That includes nearly $850,000 spent by Missouri Stands United, a PAC formed by former Sen. Jack Danforth, asking voters to turn away from the Republican field and support an independent candidate.
The biggest spender is Save Missouri Values, the PAC that backs Schmitt. The PAC, which raised $4.5 million, spent just under $2 million on TV ads that aired in every market in the state. Schmitt’s campaign committee, which raised $2.9 million, spent $539,000 on TV ads, all in the St. Louis TV market, where Schmitt is best known.
The totals for other campaign and PAC expenses are:
- The PAC team, which backs former Governor Eric Greitens, spent $1.7 million. PAC received a $2.5 million donation in 2021 from Richard Uihlein, whom Politico identified as a CEO of a billion dollar shipping and industrial supply company. Greitens, who raised $1.8 million for his campaign committee, had $345,000 on hand on March 31 and bought no television time.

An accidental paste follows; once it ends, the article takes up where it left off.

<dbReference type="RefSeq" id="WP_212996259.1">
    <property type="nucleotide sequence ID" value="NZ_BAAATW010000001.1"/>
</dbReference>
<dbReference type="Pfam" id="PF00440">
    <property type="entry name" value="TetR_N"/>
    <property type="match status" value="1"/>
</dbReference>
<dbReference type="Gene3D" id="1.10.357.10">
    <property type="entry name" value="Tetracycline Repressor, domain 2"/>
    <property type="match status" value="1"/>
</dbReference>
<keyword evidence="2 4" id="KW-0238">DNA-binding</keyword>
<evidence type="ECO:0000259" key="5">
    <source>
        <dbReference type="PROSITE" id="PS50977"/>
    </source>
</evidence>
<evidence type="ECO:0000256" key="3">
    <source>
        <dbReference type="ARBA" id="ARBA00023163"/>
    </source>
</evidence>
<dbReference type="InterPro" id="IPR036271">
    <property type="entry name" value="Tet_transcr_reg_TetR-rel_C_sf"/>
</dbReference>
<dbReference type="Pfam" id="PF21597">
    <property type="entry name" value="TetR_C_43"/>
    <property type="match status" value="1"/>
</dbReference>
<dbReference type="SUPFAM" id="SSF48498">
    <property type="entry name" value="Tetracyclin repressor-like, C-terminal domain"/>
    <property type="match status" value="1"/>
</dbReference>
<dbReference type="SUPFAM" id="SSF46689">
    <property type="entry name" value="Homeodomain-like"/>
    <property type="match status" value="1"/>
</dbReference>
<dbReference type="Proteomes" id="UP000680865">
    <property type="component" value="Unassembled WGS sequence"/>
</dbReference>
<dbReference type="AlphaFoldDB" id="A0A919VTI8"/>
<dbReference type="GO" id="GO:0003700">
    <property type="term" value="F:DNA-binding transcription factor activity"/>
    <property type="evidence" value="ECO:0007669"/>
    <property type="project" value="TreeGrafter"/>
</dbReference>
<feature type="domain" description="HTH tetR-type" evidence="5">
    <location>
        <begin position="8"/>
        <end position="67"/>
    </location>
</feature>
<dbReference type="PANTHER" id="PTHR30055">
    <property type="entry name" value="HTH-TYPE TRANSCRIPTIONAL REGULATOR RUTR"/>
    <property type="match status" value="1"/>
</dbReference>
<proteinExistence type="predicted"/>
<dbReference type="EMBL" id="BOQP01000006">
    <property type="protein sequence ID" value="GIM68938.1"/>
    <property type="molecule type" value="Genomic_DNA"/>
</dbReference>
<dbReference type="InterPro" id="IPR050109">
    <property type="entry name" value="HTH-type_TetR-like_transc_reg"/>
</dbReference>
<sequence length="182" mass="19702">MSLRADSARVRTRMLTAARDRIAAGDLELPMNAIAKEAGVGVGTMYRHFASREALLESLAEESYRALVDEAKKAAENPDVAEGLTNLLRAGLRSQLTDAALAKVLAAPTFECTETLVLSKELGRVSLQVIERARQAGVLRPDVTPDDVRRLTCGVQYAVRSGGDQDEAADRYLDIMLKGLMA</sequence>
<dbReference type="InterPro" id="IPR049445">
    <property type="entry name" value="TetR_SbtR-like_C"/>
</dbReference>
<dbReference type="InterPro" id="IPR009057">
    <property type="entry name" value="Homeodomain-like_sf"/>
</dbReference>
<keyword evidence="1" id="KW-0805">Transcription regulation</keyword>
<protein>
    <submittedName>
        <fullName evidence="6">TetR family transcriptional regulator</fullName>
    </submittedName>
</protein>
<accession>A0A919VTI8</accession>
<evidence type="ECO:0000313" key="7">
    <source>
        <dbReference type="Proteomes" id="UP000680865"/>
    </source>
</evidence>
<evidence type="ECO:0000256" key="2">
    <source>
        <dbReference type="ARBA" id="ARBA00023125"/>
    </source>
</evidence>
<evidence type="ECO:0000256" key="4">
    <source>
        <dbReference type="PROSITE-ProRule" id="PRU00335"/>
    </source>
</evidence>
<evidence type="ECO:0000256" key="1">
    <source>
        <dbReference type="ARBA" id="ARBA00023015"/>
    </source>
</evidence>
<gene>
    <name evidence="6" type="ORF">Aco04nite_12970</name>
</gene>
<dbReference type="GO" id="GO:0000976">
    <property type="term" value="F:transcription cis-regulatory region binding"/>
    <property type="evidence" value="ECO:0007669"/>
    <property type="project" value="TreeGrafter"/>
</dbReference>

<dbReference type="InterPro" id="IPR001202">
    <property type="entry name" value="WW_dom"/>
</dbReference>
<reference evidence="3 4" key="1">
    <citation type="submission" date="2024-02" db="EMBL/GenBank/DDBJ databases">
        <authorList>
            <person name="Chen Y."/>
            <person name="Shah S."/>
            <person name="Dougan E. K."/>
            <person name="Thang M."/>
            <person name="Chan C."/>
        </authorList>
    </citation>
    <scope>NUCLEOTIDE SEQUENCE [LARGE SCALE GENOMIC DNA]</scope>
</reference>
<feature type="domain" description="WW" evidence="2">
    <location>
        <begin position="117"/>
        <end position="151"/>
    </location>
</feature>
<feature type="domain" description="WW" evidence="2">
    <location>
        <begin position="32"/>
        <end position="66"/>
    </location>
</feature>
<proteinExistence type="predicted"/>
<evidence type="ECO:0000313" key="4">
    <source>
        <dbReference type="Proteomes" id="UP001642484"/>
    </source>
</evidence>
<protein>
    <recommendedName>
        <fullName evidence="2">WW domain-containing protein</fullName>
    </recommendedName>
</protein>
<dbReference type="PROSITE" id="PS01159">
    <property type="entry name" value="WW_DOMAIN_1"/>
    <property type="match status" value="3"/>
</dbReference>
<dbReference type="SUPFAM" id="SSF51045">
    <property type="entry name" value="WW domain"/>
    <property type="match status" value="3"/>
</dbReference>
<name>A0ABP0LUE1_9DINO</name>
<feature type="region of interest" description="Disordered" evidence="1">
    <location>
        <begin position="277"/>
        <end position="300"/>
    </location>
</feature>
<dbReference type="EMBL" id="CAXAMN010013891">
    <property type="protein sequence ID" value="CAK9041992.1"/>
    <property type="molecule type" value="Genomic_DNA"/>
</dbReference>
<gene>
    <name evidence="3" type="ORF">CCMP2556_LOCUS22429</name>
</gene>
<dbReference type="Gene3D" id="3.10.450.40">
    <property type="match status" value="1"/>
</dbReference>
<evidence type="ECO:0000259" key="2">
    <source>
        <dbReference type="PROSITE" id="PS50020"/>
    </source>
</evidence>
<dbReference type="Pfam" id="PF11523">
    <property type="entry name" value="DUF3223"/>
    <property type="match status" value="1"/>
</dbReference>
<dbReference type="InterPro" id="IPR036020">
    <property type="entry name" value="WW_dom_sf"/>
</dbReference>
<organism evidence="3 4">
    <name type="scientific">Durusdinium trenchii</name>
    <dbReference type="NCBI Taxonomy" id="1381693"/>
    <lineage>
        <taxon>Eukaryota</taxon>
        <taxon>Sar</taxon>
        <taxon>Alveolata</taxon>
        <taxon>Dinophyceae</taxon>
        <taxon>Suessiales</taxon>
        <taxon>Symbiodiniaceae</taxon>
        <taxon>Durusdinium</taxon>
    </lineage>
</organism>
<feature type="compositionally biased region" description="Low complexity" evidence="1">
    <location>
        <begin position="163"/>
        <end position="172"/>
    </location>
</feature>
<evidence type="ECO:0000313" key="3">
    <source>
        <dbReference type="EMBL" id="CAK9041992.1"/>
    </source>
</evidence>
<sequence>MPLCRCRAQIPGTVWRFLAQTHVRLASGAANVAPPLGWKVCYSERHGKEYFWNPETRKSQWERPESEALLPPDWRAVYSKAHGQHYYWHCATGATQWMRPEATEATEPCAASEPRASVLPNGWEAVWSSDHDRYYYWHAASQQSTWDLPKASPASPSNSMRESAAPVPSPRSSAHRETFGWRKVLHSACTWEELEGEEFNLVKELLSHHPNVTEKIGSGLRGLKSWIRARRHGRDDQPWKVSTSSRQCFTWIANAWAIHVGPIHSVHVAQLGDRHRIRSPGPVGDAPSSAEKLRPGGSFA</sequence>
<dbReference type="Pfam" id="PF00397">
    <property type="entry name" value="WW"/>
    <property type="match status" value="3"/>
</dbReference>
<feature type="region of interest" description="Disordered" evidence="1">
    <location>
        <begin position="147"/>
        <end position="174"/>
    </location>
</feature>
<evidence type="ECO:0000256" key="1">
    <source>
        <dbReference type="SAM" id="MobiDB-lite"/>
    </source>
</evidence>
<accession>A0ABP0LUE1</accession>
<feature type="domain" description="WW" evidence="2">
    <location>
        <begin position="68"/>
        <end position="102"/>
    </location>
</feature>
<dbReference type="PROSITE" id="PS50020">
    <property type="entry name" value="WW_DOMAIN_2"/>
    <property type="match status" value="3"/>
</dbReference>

- Show Me Values PAC, which opposes Greitens, spent $1.5 million. The PAC, formed in early June, did not report total fundraising.
- Hartzler has spent $1.3 million from his campaign committee, which has raised $2.9 million since the start of 2021 and had $1.5 million as of March 31. There is no super PAC supporting Hartzler.
- Missouri Senate President Pro Tem Dave Schatz spent $642,560 from his campaign committee, which announced in April that it had raised $2.2 million, including a $2 million loan from the candidate . There is no super PAC supporting Schatz.
- WinMo PAC, backing U.S. Representative Billy Long, has spent $156,775 of the $227,000 it has raised since the start of 2021. Long, who raised $1.5 million and had $500,000 on hand on March 31, wasted no time with his campaign fund.
Based on recent purchases, Hartzler is on the air in the St. Louis, Kansas City, Columbia and Springfield markets. After making early purchases in smaller markets like Cape Girardeau and Joplin, Hartzler is focusing on heavily populated areas.
Schatz, which began ad buying in late May, made no purchases in the Kansas City market.
“In a multi-candidate race, where your goal is to get 30% to 33% of the vote, to win the primary, you have to find media markets where you connect with the voters or the issues you’re talking about. really resonate,” the Republican said. consultant James Harris, who is not associated with any campaign. “And you have to ignore certain areas.”